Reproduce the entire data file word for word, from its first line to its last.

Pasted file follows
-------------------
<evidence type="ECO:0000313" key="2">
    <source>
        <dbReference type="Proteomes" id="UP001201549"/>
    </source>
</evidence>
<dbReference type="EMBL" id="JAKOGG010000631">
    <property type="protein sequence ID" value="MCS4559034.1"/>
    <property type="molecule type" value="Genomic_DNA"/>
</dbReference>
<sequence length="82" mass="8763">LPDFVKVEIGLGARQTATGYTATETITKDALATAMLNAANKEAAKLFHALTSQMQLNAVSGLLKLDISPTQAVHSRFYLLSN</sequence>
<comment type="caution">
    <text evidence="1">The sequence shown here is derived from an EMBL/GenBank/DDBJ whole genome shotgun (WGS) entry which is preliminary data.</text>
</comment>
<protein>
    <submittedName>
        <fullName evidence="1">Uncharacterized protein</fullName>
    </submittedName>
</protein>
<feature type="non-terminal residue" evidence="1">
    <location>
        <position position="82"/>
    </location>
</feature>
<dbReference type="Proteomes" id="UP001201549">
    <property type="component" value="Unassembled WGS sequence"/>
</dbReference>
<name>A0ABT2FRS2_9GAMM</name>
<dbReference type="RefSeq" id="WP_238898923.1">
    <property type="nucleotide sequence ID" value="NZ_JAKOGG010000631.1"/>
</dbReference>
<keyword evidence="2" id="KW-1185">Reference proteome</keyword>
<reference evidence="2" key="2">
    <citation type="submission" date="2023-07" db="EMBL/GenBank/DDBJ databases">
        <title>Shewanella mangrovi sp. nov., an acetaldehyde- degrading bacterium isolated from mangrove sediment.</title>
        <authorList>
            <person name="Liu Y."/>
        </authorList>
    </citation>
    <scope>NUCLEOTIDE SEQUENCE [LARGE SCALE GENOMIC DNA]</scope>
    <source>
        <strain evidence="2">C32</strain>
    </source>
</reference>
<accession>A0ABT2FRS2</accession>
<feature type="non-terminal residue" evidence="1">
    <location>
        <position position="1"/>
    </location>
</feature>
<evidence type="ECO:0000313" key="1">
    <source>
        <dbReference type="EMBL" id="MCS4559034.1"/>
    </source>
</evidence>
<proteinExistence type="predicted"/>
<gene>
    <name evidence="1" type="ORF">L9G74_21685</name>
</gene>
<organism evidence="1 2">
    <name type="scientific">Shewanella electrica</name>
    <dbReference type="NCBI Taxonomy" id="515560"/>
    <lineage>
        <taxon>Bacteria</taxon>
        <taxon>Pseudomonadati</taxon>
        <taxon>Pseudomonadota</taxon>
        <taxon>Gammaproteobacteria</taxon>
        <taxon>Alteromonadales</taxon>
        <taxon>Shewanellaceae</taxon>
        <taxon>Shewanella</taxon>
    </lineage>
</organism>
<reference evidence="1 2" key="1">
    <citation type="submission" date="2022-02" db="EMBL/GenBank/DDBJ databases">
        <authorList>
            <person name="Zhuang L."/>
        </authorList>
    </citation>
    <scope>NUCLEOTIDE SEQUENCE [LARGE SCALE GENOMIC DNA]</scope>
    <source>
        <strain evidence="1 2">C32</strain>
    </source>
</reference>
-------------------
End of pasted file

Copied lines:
<evidence type="ECO:0000313" key="2">
    <source>
        <dbReference type="Proteomes" id="UP001201549"/>
    </source>
</evidence>
<dbReference type="EMBL" id="JAKOGG010000631">
    <property type="protein sequence ID" value="MCS4559034.1"/>
    <property type="molecule type" value="Genomic_DNA"/>
</dbReference>
<sequence length="82" mass="8763">LPDFVKVEIGLGARQTATGYTATETITKDALATAMLNAANKEAAKLFHALTSQMQLNAVSGLLKLDISPTQAVHSRFYLLSN</sequence>
<comment type="caution">
    <text evidence="1">The sequence shown here is derived from an EMBL/GenBank/DDBJ whole genome shotgun (WGS) entry which is preliminary data.</text>
</comment>
<protein>
    <submittedName>
        <fullName evidence="1">Uncharacterized protein</fullName>
    </submittedName>
</protein>
<feature type="non-terminal residue" evidence="1">
    <location>
        <position position="82"/>
    </location>
</feature>
<dbReference type="Proteomes" id="UP001201549">
    <property type="component" value="Unassembled WGS sequence"/>
</dbReference>
<name>A0ABT2FRS2_9GAMM</name>
<dbReference type="RefSeq" id="WP_238898923.1">
    <property type="nucleotide sequence ID" value="NZ_JAKOGG010000631.1"/>
</dbReference>
<keyword evidence="2" id="KW-1185">Reference proteome</keyword>
<reference evidence="2" key="2">
    <citation type="submission" date="2023-07" db="EMBL/GenBank/DDBJ databases">
        <title>Shewanella mangrovi sp. nov., an acetaldehyde- degrading bacterium isolated from mangrove sediment.</title>
        <authorList>
            <person name="Liu Y."/>
        </authorList>
    </citation>
    <scope>NUCLEOTIDE SEQUENCE [LARGE SCALE GENOMIC DNA]</scope>
    <source>
        <strain evidence="2">C32</strain>
    </source>
</reference>
<accession>A0ABT2FRS2</accession>
<feature type="non-terminal residue" evidence="1">
    <location>
        <position position="1"/>
    </location>
</feature>
<evidence type="ECO:0000313" key="1">
    <source>
        <dbReference type="EMBL" id="MCS4559034.1"/>
    </source>
</evidence>
<proteinExistence type="predicted"/>
<gene>
    <name evidence="1" type="ORF">L9G74_21685</name>
</gene>
<organism evidence="1 2">
    <name type="scientific">Shewanella electrica</name>
    <dbReference type="NCBI Taxonomy" id="515560"/>
    <lineage>
        <taxon>Bacteria</taxon>
        <taxon>Pseudomonadati</taxon>
        <taxon>Pseudomonadota</taxon>
        <taxon>Gammaproteobacteria</taxon>
        <taxon>Alteromonadales</taxon>
        <taxon>Shewanellaceae</taxon>
        <taxon>Shewanella</taxon>
    </lineage>
</organism>
<reference evidence="1 2" key="1">
    <citation type="submission" date="2022-02" db="EMBL/GenBank/DDBJ databases">
        <authorList>
            <person name="Zhuang L."/>
        </authorList>
    </citation>
    <scope>NUCLEOTIDE SEQUENCE [LARGE SCALE GENOMIC DNA]</scope>
    <source>
        <strain evidence="1 2">C32</strain>
    </source>
</reference>